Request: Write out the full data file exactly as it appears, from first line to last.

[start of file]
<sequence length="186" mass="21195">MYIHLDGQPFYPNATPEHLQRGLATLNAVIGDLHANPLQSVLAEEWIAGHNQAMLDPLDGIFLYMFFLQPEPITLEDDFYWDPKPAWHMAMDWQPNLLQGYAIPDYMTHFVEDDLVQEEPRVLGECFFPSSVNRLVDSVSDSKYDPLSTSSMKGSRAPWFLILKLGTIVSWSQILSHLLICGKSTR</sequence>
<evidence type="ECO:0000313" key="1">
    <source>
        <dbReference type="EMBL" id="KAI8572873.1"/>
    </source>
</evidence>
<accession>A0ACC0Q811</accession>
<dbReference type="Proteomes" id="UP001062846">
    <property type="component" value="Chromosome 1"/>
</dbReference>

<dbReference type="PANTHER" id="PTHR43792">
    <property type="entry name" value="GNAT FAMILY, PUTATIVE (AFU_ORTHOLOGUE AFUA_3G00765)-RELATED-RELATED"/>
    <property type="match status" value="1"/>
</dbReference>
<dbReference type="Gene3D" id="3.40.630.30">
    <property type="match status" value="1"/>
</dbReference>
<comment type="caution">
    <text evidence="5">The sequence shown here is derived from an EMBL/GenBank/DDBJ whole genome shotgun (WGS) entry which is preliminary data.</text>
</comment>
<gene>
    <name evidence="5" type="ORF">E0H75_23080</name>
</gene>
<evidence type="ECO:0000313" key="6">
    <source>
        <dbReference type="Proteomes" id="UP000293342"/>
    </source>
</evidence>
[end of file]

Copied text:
<sequence length="186" mass="21195">MYIHLDGQPFYPNATPEHLQRGLATLNAVIGDLHANPLQSVLAEEWIAGHNQAMLDPLDGIFLYMFFLQPEPITLEDDFYWDPKPAWHMAMDWQPNLLQGYAIPDYMTHFVEDDLVQEEPRVLGECFFPSSVNRLVDSVSDSKYDPLSTSSMKGSRAPWFLILKLGTIVSWSQILSHLLICGKSTR</sequence>
<evidence type="ECO:0000313" key="1">
    <source>
        <dbReference type="EMBL" id="KAI8572873.1"/>
    </source>
</evidence>
<accession>A0ACC0Q811</accession>
<dbReference type="Proteomes" id="UP001062846">
    <property type="component" value="Chromosome 1"/>
</dbReference>

<dbReference type="PANTHER" id="PTHR43792">
    <property type="entry name" value="GNAT FAMILY, PUTATIVE (AFU_ORTHOLOGUE AFUA_3G00765)-RELATED-RELATED"/>
    <property type="match status" value="1"/>
</dbReference>
<dbReference type="Gene3D" id="3.40.630.30">
    <property type="match status" value="1"/>
</dbReference>
<comment type="caution">
    <text evidence="5">The sequence shown here is derived from an EMBL/GenBank/DDBJ whole genome shotgun (WGS) entry which is preliminary data.</text>
</comment>
<gene>
    <name evidence="5" type="ORF">E0H75_23080</name>
</gene>
<evidence type="ECO:0000313" key="6">
    <source>
        <dbReference type="Proteomes" id="UP000293342"/>
    </source>
</evidence>